Category Archives: Week 8: Editing and Remixing

Adaptation, Fear of Collaboration and Hobbes

[I]n an eminently self-conscious age, when every hero sings his own epic. — John Oliver Hobbes (This post started off as a response to Michelle’s post “The Votes are in…and…Shakespeare’s The Man” until I realized it was too long and … Continue reading

Posted in Week 8: Editing and Remixing, Week 9: Reflection on John Oliver Hobbes and her work | 1 Comment

Too Much of One Thing…

I watched a lot of television growing up. As Lawrence Lessig points out, “the average TV is left on for 8.5 hours a day” and “the average American watches that average TV for about 4.5 hours a day” (Lessig 68). … Continue reading

Posted in The Blog, Uncategorized, Week 8: Editing and Remixing | 4 Comments

The votes are in … and … Shakespeare’s the Man!

Marge’s post nicely opens up the discussion of remixing classic novels by focusing on Clueless, a rendition of Jane Austen’s Emma and discusses the creativity and originality needed in such renditions. A lot of the best movies of our generation are remixes of classic novels and plays … Continue reading

Posted in The Blog, Uncategorized, Week 8: Editing and Remixing | 4 Comments

Remixing . . . is the BEST!

It’s true. How many times is a remixed version of a song been better than the original? Don’t we all love hearing samples of old songs in hip-hop? I remember listening to Janet Jackson’s Someone to Call My Lover and thinking … Continue reading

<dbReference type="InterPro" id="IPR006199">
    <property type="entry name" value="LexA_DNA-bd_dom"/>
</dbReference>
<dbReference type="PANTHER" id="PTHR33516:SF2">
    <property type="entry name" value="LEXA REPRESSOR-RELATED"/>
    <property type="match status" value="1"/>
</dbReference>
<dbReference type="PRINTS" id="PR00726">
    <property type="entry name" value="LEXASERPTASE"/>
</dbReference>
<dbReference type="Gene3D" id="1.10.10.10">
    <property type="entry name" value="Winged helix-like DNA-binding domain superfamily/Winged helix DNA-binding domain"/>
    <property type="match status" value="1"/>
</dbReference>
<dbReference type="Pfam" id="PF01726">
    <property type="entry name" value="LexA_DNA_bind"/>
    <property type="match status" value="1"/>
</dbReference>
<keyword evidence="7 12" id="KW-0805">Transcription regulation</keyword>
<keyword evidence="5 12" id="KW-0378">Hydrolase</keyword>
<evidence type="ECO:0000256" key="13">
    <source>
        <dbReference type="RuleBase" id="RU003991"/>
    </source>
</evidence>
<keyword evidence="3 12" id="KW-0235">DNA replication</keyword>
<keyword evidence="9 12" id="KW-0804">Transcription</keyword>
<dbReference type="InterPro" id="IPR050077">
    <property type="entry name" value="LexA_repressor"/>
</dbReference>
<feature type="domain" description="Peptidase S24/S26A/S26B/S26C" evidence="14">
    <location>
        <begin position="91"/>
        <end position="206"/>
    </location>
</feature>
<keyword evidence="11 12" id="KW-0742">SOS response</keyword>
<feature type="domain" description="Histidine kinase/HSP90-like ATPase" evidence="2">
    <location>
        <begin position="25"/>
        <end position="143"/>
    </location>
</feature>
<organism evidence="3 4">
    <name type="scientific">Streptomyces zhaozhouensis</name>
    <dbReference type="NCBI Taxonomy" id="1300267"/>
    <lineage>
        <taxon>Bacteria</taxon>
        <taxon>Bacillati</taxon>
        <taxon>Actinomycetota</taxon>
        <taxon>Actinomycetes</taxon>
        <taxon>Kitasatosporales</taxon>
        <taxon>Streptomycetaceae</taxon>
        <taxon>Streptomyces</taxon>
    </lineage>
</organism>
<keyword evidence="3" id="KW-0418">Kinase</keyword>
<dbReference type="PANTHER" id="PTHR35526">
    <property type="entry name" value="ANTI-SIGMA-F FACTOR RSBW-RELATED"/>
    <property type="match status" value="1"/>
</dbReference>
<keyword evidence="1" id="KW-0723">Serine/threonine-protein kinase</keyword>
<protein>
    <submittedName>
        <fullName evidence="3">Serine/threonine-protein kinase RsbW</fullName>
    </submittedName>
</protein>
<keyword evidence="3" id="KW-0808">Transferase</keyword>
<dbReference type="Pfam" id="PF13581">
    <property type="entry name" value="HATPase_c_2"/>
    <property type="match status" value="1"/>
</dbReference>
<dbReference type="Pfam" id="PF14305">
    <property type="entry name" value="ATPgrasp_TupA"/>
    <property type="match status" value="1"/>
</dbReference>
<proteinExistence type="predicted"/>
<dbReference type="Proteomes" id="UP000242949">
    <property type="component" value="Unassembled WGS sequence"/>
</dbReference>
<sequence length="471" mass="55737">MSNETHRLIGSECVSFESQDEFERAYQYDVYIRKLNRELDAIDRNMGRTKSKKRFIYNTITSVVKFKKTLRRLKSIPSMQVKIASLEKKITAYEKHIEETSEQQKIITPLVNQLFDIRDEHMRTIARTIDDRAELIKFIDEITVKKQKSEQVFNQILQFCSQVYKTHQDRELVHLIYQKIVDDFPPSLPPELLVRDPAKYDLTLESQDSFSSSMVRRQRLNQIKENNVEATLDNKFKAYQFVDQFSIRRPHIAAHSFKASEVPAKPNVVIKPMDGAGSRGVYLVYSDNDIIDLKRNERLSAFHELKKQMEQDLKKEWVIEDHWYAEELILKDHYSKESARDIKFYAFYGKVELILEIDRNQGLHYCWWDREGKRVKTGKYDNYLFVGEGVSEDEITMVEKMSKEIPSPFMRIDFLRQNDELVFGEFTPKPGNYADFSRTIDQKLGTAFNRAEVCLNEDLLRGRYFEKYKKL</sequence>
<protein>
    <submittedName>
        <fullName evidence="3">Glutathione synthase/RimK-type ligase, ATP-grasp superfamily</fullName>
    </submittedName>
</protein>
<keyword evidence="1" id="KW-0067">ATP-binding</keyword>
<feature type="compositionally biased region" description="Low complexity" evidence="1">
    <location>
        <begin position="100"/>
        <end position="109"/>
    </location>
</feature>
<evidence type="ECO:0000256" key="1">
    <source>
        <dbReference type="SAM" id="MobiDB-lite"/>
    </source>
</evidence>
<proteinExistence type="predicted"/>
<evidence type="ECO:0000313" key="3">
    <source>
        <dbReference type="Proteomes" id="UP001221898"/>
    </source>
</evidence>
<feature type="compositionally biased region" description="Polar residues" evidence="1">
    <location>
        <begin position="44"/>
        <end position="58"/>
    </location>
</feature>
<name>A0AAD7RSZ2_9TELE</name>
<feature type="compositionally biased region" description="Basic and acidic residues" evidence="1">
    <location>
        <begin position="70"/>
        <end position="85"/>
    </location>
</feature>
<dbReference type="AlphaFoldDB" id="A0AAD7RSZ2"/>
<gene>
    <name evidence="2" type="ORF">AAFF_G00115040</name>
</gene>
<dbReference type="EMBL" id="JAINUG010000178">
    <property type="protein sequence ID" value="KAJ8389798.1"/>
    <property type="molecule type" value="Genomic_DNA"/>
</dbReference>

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How Keen Am I on Andrew Keen? Not Very…

I have to admit my opinion of Andrew Keen was coloured before reading the first few chapters of The Cult of the Amateur. I met his less than optimistic musings in the June 2013 issue of The Atlantic, when he … Continue reading

Posted in Week 7: Authorship, Week 8: Editing and Remixing | Tagged , , , , | 3 Comments

Blurring the lines: the amateur vs. The Expert

Sasha’s post makes some great points about the ways in which the internet can serve to democratise art and culture. In his book The Cult of the Amateur: how blogs, MySpace, YouTube, and the rest of today’s user-generated media are … Continue reading

Posted in Uncategorized, Week 8: Editing and Remixing | 3 Comments

When editing is all about the reader

Similar, to Olivia, this week’s discussion topic got me thinking about how editing The Tales of John Oliver Hobbes on wikisource has shifted our focus from the text to the reader. Applying Shillingsburg’s article on authority and editing to our … Continue reading

Posted in Week 8: Editing and Remixing | 3 Comments

Readability versus Preservation – A Debate in Digitization

Maintaining textual integrity is supposedly a foundational aspect of editing, but this does not always appear to hold true when creating digital editions. By textual integrity I mean maintaining not only the content of the work, but also the formatting … Continue reading

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Digital Idealism, Social Regulation and Our Textual Heritage via Deegan & Sutherland

In our reflections on a variety of manifestations of digital publishing over the past few months, many of us have expressed concern about the political and social implications of the digital projects we explore. In particular, I’m thinking back to … Continue reading

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